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  5. "I wear a red coat."

"I wear a red coat."

Translation:赤いコートをきます。

June 14, 2017

15 Comments


https://www.duolingo.com/profile/stefichjo

I would like to hear "akai" when I select "赤い".


https://www.duolingo.com/profile/stefichjo

The funny thing is, I recognize "赤", the Kanji for "red", even though I often forget its pronunciation.


https://www.duolingo.com/profile/stefichjo

But I do remember "赤ちゃん"!


https://www.duolingo.com/profile/Nonagon4

That kind of visual recognition is actually really useful when you start getting into more complex kanji and words. Kanji are pretty fascinating.


https://www.duolingo.com/profile/PI291011

私は赤いコートを着ます。


https://www.duolingo.com/profile/Joanne132577

Any reason coat is just きます for wear and others are は来ます?


https://www.duolingo.com/profile/Nonagon4

来ます is "come", not "wear". They're homophones of sorts. Wear is 着ます. Japanese is full of these homophones, which is why, kanji are so useful to learn. To the experienced eye, reading purely hiragana is really confusing and fatiguing.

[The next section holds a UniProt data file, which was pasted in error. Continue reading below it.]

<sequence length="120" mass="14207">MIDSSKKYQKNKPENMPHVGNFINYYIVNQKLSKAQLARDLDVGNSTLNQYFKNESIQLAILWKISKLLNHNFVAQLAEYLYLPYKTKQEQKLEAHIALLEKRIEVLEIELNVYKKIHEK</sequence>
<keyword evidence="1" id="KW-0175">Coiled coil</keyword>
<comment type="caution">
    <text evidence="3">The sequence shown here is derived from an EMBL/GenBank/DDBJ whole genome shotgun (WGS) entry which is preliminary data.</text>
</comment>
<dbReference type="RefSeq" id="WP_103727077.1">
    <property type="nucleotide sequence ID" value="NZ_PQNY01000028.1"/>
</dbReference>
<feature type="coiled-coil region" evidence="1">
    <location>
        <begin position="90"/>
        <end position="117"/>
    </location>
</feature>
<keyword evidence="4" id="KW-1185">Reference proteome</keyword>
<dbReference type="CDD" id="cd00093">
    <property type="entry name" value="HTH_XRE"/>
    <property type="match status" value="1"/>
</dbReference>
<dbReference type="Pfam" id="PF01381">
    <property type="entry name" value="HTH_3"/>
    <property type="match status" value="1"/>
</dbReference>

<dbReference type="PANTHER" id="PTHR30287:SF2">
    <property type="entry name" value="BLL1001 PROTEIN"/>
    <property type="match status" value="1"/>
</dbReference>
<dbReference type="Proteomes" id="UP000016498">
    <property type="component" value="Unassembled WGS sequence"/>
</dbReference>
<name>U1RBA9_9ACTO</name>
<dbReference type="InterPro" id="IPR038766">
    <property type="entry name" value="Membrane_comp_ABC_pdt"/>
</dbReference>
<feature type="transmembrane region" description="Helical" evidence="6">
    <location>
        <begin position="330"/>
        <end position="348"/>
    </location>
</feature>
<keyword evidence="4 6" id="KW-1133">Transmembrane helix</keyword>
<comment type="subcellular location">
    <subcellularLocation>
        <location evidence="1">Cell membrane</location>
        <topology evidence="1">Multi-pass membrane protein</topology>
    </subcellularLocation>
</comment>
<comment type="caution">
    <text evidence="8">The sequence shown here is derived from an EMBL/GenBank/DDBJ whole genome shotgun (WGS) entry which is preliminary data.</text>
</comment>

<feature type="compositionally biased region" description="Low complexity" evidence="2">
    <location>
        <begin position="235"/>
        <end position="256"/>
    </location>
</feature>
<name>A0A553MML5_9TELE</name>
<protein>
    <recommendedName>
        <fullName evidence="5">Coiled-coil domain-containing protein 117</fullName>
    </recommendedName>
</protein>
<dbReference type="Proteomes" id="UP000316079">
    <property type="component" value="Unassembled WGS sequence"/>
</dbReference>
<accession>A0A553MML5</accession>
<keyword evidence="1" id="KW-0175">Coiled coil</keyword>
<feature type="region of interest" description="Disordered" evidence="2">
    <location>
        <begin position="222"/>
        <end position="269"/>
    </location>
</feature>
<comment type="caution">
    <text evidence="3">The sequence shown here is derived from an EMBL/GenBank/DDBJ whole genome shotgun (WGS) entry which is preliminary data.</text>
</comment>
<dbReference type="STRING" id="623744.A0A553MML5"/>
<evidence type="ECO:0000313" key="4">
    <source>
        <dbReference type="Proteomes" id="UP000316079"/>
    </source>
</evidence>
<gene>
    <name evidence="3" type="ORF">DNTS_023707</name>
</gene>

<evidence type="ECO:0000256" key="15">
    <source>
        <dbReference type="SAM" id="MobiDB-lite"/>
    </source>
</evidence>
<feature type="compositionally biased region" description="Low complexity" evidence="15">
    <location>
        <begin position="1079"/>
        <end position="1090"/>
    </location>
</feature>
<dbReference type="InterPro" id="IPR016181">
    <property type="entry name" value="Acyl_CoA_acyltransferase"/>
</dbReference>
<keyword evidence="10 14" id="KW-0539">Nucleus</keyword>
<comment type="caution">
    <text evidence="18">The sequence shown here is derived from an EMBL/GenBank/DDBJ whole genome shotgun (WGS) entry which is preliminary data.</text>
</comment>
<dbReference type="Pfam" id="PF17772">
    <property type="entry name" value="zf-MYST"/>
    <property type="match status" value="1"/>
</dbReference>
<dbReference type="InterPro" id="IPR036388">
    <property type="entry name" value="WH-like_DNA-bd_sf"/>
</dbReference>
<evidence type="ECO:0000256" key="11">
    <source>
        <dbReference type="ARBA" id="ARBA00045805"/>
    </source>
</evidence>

https://www.duolingo.com/profile/wychian

I think Joanne wanted to ask what is the difference between ...をはきます and ...をきます. I encounter this problem too.


https://www.duolingo.com/profile/LordOfTheAndain

きます is for clothes worn over the shoulders, like a coat, and はきます is for clothes that you step into, like pants (whichever meaning you use for that word...). To remember which is which, simply think of hakama (it doesn't actually use the same kanji, but it sounds like it could have).


https://www.duolingo.com/profile/simaburboy

You dont have to use "wo" all the time


https://www.duolingo.com/profile/Nonagon4

Well my mother and Japanese teacher does stress that you really should, especially if you're writing.


https://www.duolingo.com/profile/nich227

赤いコートを着ます。


https://www.duolingo.com/profile/MohamadYus3

なんじゃこりゃ!


https://www.duolingo.com/profile/Nicki961

If 赤 is red, what is the いfollowing it?


https://www.duolingo.com/profile/LordOfTheAndain

It's an ending, making it (the positive non-past form of) an i-adjective. Without the い it is a noun ("the color red"), or part of a kanji compound. Unlike English, Japanese i-adjectives can be conjugated by exchanging the い for other endings, which is why it isn't included in the kanji.

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